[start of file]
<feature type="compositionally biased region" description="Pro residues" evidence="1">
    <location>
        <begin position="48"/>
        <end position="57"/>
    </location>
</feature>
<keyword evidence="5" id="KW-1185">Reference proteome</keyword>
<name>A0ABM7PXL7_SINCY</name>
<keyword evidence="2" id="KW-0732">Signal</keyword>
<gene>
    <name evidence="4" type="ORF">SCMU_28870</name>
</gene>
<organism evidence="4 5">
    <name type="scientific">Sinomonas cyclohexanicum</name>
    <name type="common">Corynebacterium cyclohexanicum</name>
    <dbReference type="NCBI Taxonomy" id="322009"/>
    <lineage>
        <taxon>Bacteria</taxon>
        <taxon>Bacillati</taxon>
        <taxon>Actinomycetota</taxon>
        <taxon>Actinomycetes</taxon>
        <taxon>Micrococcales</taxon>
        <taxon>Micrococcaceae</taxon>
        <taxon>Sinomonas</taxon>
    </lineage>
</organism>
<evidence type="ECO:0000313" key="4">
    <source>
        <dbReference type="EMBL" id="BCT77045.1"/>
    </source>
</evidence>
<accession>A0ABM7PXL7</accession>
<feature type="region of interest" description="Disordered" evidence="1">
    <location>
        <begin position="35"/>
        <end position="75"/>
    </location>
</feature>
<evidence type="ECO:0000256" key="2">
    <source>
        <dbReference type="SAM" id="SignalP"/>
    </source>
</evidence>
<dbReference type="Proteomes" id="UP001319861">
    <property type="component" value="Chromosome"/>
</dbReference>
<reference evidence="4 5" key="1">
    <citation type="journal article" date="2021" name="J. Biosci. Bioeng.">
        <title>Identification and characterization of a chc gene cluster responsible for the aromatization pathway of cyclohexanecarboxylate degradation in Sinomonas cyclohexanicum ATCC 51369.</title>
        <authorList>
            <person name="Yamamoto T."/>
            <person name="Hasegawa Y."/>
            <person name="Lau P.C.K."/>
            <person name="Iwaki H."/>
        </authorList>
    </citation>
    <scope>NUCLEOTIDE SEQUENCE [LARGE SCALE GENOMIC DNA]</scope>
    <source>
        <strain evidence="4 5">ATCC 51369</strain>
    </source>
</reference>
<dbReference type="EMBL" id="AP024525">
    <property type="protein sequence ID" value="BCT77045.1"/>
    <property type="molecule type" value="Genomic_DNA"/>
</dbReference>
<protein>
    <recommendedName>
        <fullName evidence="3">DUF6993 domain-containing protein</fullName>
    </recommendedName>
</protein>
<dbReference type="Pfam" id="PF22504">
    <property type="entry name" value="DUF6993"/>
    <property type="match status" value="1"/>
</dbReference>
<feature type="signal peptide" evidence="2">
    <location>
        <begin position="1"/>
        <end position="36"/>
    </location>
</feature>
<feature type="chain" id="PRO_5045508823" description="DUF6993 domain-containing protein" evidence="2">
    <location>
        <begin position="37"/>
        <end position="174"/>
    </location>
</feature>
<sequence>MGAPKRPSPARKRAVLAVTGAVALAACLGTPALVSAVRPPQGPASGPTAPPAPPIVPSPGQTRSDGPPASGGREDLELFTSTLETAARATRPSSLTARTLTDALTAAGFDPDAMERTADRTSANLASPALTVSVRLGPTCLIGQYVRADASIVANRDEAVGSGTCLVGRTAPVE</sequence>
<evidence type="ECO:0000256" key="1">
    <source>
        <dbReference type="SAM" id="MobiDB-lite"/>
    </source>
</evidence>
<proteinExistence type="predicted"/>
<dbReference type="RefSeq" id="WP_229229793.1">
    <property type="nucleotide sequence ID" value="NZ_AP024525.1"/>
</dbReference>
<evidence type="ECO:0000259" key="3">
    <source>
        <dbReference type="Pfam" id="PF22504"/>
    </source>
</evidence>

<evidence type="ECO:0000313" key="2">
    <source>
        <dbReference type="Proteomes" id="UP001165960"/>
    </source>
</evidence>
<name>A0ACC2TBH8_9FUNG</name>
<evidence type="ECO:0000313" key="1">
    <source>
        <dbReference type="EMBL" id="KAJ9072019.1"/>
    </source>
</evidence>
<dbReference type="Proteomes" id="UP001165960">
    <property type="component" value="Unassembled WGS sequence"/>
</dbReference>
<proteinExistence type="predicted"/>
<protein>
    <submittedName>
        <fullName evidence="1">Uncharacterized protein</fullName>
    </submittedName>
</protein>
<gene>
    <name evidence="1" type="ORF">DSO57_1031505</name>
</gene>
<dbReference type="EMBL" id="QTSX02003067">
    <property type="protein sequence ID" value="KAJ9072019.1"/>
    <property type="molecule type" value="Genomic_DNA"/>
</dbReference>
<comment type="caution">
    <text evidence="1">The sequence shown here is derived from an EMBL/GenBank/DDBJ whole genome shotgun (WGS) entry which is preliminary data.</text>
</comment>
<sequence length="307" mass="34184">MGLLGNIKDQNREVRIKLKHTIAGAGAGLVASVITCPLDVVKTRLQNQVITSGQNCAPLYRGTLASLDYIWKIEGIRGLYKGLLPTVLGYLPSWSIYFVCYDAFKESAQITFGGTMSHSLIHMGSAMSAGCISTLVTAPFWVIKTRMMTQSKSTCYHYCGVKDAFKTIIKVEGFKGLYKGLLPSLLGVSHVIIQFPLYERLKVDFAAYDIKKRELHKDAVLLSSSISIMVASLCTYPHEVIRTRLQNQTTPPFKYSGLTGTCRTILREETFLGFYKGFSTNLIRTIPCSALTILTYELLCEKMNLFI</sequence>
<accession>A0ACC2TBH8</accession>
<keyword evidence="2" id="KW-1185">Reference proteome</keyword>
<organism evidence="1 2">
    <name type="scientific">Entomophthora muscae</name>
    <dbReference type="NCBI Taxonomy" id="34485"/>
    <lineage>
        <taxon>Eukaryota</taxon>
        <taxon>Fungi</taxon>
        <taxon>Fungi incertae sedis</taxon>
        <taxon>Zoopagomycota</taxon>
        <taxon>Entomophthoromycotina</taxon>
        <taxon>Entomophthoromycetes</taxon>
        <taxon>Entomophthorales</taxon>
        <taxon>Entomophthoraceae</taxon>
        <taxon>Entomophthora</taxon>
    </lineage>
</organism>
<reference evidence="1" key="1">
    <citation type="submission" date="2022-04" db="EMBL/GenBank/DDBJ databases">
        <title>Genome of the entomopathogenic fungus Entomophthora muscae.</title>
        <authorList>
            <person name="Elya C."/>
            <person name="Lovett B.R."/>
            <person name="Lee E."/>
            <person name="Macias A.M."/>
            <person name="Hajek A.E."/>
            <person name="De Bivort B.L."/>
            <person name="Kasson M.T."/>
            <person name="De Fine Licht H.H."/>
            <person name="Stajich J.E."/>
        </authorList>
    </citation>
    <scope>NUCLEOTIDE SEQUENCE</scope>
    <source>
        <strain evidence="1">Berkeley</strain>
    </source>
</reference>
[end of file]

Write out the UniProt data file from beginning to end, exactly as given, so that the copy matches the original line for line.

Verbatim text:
<feature type="compositionally biased region" description="Pro residues" evidence="1">
    <location>
        <begin position="48"/>
        <end position="57"/>
    </location>
</feature>
<keyword evidence="5" id="KW-1185">Reference proteome</keyword>
<name>A0ABM7PXL7_SINCY</name>
<keyword evidence="2" id="KW-0732">Signal</keyword>
<gene>
    <name evidence="4" type="ORF">SCMU_28870</name>
</gene>
<organism evidence="4 5">
    <name type="scientific">Sinomonas cyclohexanicum</name>
    <name type="common">Corynebacterium cyclohexanicum</name>
    <dbReference type="NCBI Taxonomy" id="322009"/>
    <lineage>
        <taxon>Bacteria</taxon>
        <taxon>Bacillati</taxon>
        <taxon>Actinomycetota</taxon>
        <taxon>Actinomycetes</taxon>
        <taxon>Micrococcales</taxon>
        <taxon>Micrococcaceae</taxon>
        <taxon>Sinomonas</taxon>
    </lineage>
</organism>
<evidence type="ECO:0000313" key="4">
    <source>
        <dbReference type="EMBL" id="BCT77045.1"/>
    </source>
</evidence>
<accession>A0ABM7PXL7</accession>
<feature type="region of interest" description="Disordered" evidence="1">
    <location>
        <begin position="35"/>
        <end position="75"/>
    </location>
</feature>
<evidence type="ECO:0000256" key="2">
    <source>
        <dbReference type="SAM" id="SignalP"/>
    </source>
</evidence>
<dbReference type="Proteomes" id="UP001319861">
    <property type="component" value="Chromosome"/>
</dbReference>
<reference evidence="4 5" key="1">
    <citation type="journal article" date="2021" name="J. Biosci. Bioeng.">
        <title>Identification and characterization of a chc gene cluster responsible for the aromatization pathway of cyclohexanecarboxylate degradation in Sinomonas cyclohexanicum ATCC 51369.</title>
        <authorList>
            <person name="Yamamoto T."/>
            <person name="Hasegawa Y."/>
            <person name="Lau P.C.K."/>
            <person name="Iwaki H."/>
        </authorList>
    </citation>
    <scope>NUCLEOTIDE SEQUENCE [LARGE SCALE GENOMIC DNA]</scope>
    <source>
        <strain evidence="4 5">ATCC 51369</strain>
    </source>
</reference>
<dbReference type="EMBL" id="AP024525">
    <property type="protein sequence ID" value="BCT77045.1"/>
    <property type="molecule type" value="Genomic_DNA"/>
</dbReference>
<protein>
    <recommendedName>
        <fullName evidence="3">DUF6993 domain-containing protein</fullName>
    </recommendedName>
</protein>
<dbReference type="Pfam" id="PF22504">
    <property type="entry name" value="DUF6993"/>
    <property type="match status" value="1"/>
</dbReference>
<feature type="signal peptide" evidence="2">
    <location>
        <begin position="1"/>
        <end position="36"/>
    </location>
</feature>
<feature type="chain" id="PRO_5045508823" description="DUF6993 domain-containing protein" evidence="2">
    <location>
        <begin position="37"/>
        <end position="174"/>
    </location>
</feature>
<sequence>MGAPKRPSPARKRAVLAVTGAVALAACLGTPALVSAVRPPQGPASGPTAPPAPPIVPSPGQTRSDGPPASGGREDLELFTSTLETAARATRPSSLTARTLTDALTAAGFDPDAMERTADRTSANLASPALTVSVRLGPTCLIGQYVRADASIVANRDEAVGSGTCLVGRTAPVE</sequence>
<evidence type="ECO:0000256" key="1">
    <source>
        <dbReference type="SAM" id="MobiDB-lite"/>
    </source>
</evidence>
<proteinExistence type="predicted"/>
<dbReference type="RefSeq" id="WP_229229793.1">
    <property type="nucleotide sequence ID" value="NZ_AP024525.1"/>
</dbReference>
<evidence type="ECO:0000259" key="3">
    <source>
        <dbReference type="Pfam" id="PF22504"/>
    </source>
</evidence>

<evidence type="ECO:0000313" key="2">
    <source>
        <dbReference type="Proteomes" id="UP001165960"/>
    </source>
</evidence>
<name>A0ACC2TBH8_9FUNG</name>
<evidence type="ECO:0000313" key="1">
    <source>
        <dbReference type="EMBL" id="KAJ9072019.1"/>
    </source>
</evidence>
<dbReference type="Proteomes" id="UP001165960">
    <property type="component" value="Unassembled WGS sequence"/>
</dbReference>
<proteinExistence type="predicted"/>
<protein>
    <submittedName>
        <fullName evidence="1">Uncharacterized protein</fullName>
    </submittedName>
</protein>
<gene>
    <name evidence="1" type="ORF">DSO57_1031505</name>
</gene>
<dbReference type="EMBL" id="QTSX02003067">
    <property type="protein sequence ID" value="KAJ9072019.1"/>
    <property type="molecule type" value="Genomic_DNA"/>
</dbReference>
<comment type="caution">
    <text evidence="1">The sequence shown here is derived from an EMBL/GenBank/DDBJ whole genome shotgun (WGS) entry which is preliminary data.</text>
</comment>
<sequence length="307" mass="34184">MGLLGNIKDQNREVRIKLKHTIAGAGAGLVASVITCPLDVVKTRLQNQVITSGQNCAPLYRGTLASLDYIWKIEGIRGLYKGLLPTVLGYLPSWSIYFVCYDAFKESAQITFGGTMSHSLIHMGSAMSAGCISTLVTAPFWVIKTRMMTQSKSTCYHYCGVKDAFKTIIKVEGFKGLYKGLLPSLLGVSHVIIQFPLYERLKVDFAAYDIKKRELHKDAVLLSSSISIMVASLCTYPHEVIRTRLQNQTTPPFKYSGLTGTCRTILREETFLGFYKGFSTNLIRTIPCSALTILTYELLCEKMNLFI</sequence>
<accession>A0ACC2TBH8</accession>
<keyword evidence="2" id="KW-1185">Reference proteome</keyword>
<organism evidence="1 2">
    <name type="scientific">Entomophthora muscae</name>
    <dbReference type="NCBI Taxonomy" id="34485"/>
    <lineage>
        <taxon>Eukaryota</taxon>
        <taxon>Fungi</taxon>
        <taxon>Fungi incertae sedis</taxon>
        <taxon>Zoopagomycota</taxon>
        <taxon>Entomophthoromycotina</taxon>
        <taxon>Entomophthoromycetes</taxon>
        <taxon>Entomophthorales</taxon>
        <taxon>Entomophthoraceae</taxon>
        <taxon>Entomophthora</taxon>
    </lineage>
</organism>
<reference evidence="1" key="1">
    <citation type="submission" date="2022-04" db="EMBL/GenBank/DDBJ databases">
        <title>Genome of the entomopathogenic fungus Entomophthora muscae.</title>
        <authorList>
            <person name="Elya C."/>
            <person name="Lovett B.R."/>
            <person name="Lee E."/>
            <person name="Macias A.M."/>
            <person name="Hajek A.E."/>
            <person name="De Bivort B.L."/>
            <person name="Kasson M.T."/>
            <person name="De Fine Licht H.H."/>
            <person name="Stajich J.E."/>
        </authorList>
    </citation>
    <scope>NUCLEOTIDE SEQUENCE</scope>
    <source>
        <strain evidence="1">Berkeley</strain>
    </source>
</reference>